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I've got a strange issue with my Conky setup:

enter image description here

What I'm looking to get rid of/fix is the fact that my CPU percentages (using ${cpu cpuX}) won't seem to pad properly. I'd like all values to be aligned vertically so that statuses never wiggle. Here's excerpts from my conky file:

# ...
pad_percents 3
# ...
${cpubar cpu1 6,135}$alignr${...}${cpu cpu1}%

How can I right align and pad CPU percentage values so they stop throwing off my layout? The equivalent printf would be %3.0f so that values will appear like this:

$ "%3.0f" % (1,) 
'  1'
$ "%3.0f" % (13,)
' 13'
$ "%3.0f" % (100,)

How can I make this happen in Conky for my CPU percentage?

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See: superuser.com/questions/178179/… – jasonwryan Dec 6 '12 at 21:07
Thanks, I wrote a Lua printf function which takes a format string and a value, works great! Only thing now is to set a monospace fonnt so we never see a wiggle due to difference in character widths. – Naftuli Tzvi Kay Dec 6 '12 at 21:17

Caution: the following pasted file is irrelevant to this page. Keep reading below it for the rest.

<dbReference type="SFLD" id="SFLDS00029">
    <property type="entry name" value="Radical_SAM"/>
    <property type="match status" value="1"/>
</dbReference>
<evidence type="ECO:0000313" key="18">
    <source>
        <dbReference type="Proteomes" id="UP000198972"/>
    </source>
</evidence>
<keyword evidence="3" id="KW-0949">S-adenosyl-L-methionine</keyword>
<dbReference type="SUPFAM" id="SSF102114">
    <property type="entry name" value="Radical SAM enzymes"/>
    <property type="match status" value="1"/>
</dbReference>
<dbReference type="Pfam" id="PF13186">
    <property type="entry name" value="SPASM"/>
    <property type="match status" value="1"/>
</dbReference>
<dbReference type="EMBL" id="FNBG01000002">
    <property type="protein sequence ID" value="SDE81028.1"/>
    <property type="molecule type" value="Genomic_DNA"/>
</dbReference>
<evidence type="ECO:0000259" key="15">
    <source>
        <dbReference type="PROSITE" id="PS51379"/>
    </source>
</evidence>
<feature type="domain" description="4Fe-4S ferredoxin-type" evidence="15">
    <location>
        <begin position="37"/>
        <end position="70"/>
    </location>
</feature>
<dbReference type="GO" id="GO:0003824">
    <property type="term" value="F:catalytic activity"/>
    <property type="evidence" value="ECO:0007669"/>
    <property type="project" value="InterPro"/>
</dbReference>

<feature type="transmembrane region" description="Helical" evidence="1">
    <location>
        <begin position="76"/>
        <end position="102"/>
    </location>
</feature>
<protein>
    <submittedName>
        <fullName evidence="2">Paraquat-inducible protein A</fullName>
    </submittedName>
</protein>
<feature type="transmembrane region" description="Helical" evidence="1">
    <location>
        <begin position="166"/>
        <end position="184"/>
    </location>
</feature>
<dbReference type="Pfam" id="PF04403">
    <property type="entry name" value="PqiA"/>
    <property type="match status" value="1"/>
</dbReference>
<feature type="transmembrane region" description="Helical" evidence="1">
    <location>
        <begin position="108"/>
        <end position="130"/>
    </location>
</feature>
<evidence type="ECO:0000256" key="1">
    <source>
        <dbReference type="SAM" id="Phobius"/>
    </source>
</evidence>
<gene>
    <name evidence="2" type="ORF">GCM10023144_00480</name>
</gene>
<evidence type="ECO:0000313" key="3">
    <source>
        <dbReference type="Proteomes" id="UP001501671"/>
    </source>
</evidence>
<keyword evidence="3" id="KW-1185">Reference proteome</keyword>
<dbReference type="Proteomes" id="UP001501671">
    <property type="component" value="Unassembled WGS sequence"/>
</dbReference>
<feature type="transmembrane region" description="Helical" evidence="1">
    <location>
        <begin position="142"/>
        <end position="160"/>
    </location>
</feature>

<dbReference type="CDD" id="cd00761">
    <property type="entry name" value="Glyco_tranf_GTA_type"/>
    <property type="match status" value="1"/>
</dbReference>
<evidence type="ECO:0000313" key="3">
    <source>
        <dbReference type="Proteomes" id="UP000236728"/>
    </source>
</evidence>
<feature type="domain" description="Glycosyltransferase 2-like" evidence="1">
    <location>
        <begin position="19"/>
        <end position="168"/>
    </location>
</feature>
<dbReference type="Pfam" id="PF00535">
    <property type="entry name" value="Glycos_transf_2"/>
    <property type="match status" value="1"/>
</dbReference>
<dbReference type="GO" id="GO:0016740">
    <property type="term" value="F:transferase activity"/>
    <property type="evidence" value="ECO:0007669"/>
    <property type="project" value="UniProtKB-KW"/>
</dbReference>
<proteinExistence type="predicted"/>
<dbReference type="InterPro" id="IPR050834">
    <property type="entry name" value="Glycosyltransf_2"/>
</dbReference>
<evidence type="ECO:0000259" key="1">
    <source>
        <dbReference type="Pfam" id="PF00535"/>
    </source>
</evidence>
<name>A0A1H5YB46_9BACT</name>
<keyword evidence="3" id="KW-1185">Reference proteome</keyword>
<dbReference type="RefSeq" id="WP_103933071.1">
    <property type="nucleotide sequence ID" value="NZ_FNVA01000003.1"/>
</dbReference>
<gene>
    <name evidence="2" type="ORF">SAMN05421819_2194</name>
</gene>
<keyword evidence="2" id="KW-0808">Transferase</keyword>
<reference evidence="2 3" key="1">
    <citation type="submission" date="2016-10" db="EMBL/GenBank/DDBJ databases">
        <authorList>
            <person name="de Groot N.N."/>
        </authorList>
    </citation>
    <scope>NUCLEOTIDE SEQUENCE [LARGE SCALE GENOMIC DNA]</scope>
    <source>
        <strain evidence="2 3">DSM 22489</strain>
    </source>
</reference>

up vote 4 down vote accepted

A solution provided by @jasonwryan above:

  1. Create a Lua script for Conky to use. I created mine in a folder I made in ~/.config/conky/scripts, but you can create yours wherever you'd like:

    $ mkdir -p ~/.config/conky/scripts/
    $ vim ~/.config/conky/scripts/conky_lua_scripts.lua
  2. Fill the file with the following Lua function:

    function conky_format( format, number )
        return string.format( format, conky_parse( number ) )
  3. Import your Lua script file into your Conky configuration file using the lua_load directive

    # ...
    lua_load ~/.config/conky/scripts/conky_lua_scripts.lua
    # ...
  4. Whenever you'd like to format a value, call the format function we defined earlier. Note that though we named it conky_format, we access it as format using the lua_parse variable:

    # ...
    lua_load ~/.config/conky/scripts/conky_lua_scripts.lua
    # ...
    ${lua_parse format %3.0f ${cpu cpu1}}%

This nice script allows you to call into Lua formatting engine with any value and format string. The output now looks as expected:


If you're familiar with printf, you can use the utility to do other awesome formatting hacks.

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